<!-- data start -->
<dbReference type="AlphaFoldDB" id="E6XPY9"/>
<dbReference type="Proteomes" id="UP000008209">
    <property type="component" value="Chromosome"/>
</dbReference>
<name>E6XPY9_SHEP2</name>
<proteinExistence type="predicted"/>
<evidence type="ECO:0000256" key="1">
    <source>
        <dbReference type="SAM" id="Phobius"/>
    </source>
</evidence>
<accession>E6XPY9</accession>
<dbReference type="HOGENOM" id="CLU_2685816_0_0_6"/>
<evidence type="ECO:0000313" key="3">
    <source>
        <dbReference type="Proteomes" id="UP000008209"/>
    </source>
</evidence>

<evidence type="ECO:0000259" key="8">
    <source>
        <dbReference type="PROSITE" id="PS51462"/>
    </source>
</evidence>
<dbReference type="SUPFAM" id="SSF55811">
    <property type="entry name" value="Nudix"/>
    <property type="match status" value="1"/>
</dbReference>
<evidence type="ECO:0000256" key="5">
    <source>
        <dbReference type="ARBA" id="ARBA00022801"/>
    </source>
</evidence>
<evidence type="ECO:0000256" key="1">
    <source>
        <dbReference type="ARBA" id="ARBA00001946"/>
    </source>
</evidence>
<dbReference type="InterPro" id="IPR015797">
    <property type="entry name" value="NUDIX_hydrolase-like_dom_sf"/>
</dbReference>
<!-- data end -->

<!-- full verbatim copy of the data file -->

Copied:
<dbReference type="AlphaFoldDB" id="E6XPY9"/>
<dbReference type="Proteomes" id="UP000008209">
    <property type="component" value="Chromosome"/>
</dbReference>
<name>E6XPY9_SHEP2</name>
<proteinExistence type="predicted"/>
<evidence type="ECO:0000256" key="1">
    <source>
        <dbReference type="SAM" id="Phobius"/>
    </source>
</evidence>
<accession>E6XPY9</accession>
<dbReference type="HOGENOM" id="CLU_2685816_0_0_6"/>
<evidence type="ECO:0000313" key="3">
    <source>
        <dbReference type="Proteomes" id="UP000008209"/>
    </source>
</evidence>

<evidence type="ECO:0000259" key="8">
    <source>
        <dbReference type="PROSITE" id="PS51462"/>
    </source>
</evidence>
<dbReference type="SUPFAM" id="SSF55811">
    <property type="entry name" value="Nudix"/>
    <property type="match status" value="1"/>
</dbReference>
<evidence type="ECO:0000256" key="5">
    <source>
        <dbReference type="ARBA" id="ARBA00022801"/>
    </source>
</evidence>
<evidence type="ECO:0000256" key="1">
    <source>
        <dbReference type="ARBA" id="ARBA00001946"/>
    </source>
</evidence>
<dbReference type="InterPro" id="IPR015797">
    <property type="entry name" value="NUDIX_hydrolase-like_dom_sf"/>
</dbReference>